Posts Tagged With: Rev. Marion R. Thomas

The Child is Father of the Man

I hope you are enjoying this continued story about my father and his family. Throughout Dad’s life, from childhood to deathbed, Dad tended to bubble with a kind of joy, a Jesus-joy. It made him delightful to many and peculiar to others. William Wordsworth’s poem, “My Heart Leaps Up” reminds me of my father’s heart — established in childhood, shaping the man and his life.

My Heart Leaps Up

My heart leaps up when I behold
A rainbow in the sky:
So was it when my life began;
So is it now I am a man;
So be it when I shall grow old,
Or let me die!
The Child is father of the Man;
And I could wish my days to be
Bound each to each by natural piety. Continue reading

Categories: Biography | Tags: , | Leave a comment

The Problem Was the House

Part III: We left off here:

“The problem was the house. Now, the house becomes a main character in this real life story.”

If I were writing a book about my dad and his family (which I’m not), I could develop this “main character”, the house,  beyond the details I’ve been given. I’m thinking of houses as characters in literature.

I think of the professor’s house in C. S. Lewis’ The Lion, the Witch, and the Wardrobe.  Or, there’s  221B Baker Street in London, the “home” Sir Arthur Conan Doyle creates for his character, Sherlock Holmes. Last summer, my first daughter visited a place in London, a museum, actually designed to match Doyle’s descriptions of Holme’s apartment! Continue reading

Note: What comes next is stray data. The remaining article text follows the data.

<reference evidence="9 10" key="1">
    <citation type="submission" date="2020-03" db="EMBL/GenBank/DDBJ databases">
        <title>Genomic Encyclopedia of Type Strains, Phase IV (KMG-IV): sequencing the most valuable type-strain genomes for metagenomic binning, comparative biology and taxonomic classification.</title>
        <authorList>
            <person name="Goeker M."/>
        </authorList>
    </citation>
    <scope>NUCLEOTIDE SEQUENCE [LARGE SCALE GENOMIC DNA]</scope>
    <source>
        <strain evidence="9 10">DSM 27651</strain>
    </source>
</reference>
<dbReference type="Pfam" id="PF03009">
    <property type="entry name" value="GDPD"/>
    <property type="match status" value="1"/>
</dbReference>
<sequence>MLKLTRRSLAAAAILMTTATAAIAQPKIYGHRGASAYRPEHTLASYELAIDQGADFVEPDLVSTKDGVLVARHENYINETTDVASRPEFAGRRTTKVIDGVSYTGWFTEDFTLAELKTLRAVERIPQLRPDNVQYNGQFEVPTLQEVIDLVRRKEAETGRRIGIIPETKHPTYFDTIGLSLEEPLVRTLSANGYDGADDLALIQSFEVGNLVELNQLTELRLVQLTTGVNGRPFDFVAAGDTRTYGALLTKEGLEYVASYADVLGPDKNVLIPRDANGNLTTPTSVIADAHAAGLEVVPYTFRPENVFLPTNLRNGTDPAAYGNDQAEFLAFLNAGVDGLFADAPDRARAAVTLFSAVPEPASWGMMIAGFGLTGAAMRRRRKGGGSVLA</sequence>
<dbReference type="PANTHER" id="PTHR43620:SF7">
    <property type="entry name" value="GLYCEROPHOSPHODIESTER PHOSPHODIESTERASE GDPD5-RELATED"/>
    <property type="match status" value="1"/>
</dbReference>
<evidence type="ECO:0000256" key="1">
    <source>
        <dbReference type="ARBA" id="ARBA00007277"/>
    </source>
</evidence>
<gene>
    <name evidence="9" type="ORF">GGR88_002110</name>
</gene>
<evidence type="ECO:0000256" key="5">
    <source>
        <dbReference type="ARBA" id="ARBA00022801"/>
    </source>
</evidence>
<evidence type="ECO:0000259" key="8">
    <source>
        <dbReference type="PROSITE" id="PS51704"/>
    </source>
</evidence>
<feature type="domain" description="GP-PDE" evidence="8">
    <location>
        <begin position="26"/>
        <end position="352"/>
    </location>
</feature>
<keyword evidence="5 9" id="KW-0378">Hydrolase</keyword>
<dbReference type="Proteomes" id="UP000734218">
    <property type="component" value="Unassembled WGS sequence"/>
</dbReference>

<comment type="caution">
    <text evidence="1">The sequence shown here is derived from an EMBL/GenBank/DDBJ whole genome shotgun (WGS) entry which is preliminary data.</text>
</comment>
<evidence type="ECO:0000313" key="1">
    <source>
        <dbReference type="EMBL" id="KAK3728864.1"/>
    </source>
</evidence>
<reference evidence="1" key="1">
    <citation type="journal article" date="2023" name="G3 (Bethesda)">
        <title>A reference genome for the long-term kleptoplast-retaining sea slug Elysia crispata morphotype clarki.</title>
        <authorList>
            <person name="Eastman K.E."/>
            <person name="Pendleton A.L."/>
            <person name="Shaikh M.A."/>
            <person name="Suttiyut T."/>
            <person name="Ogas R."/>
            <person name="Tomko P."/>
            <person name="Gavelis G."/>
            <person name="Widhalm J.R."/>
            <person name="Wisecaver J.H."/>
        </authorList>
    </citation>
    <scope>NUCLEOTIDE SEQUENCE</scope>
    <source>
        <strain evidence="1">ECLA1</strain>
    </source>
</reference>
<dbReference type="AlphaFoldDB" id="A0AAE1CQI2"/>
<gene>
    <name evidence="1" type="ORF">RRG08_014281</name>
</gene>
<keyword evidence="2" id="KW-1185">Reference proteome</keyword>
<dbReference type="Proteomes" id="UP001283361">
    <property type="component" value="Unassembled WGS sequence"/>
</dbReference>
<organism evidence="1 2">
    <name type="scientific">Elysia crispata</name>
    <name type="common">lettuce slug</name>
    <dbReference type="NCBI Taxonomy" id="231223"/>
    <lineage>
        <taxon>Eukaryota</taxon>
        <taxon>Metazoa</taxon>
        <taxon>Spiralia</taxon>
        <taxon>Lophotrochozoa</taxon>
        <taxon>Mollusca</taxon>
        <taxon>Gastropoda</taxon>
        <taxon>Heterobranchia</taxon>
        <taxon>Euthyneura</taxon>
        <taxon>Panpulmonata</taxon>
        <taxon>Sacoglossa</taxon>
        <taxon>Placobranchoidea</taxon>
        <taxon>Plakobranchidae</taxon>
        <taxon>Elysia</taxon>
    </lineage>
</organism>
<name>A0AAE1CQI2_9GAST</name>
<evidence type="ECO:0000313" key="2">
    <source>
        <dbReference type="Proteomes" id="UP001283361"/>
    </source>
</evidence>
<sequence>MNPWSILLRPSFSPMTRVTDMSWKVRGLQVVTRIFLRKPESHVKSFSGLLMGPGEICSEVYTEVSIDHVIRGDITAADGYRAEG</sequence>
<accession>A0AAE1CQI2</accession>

Categories: Biography, Joy & Suffering -- Good & Evil, Moving | Tags: , | 2 Comments

Getting Home Before Dark

Some of the best reads for any of us are the journals and writings of our ancestors.  My father died ten years ago this July. Does that make Dad my ancestor?  According to Webster’s, yes.   I tend to think of ancestors as people who lived generations ago, not my own dad — the man whose expressive face is as clear as the sound of his hearty laughter saved in my mind, the man who picked me up and carried me to the house when I fell off my bike, the man on whom I leaned my head and rested as he drove us home after church on Sunday evenings. . . .

Dad’s now my ancestor, certainly my children’s and grandson’s ancestor. So, his writings are now more valuable. Here is one of his poems Continue reading

Categories: Parenting | Tags: | 2 Comments

Blog at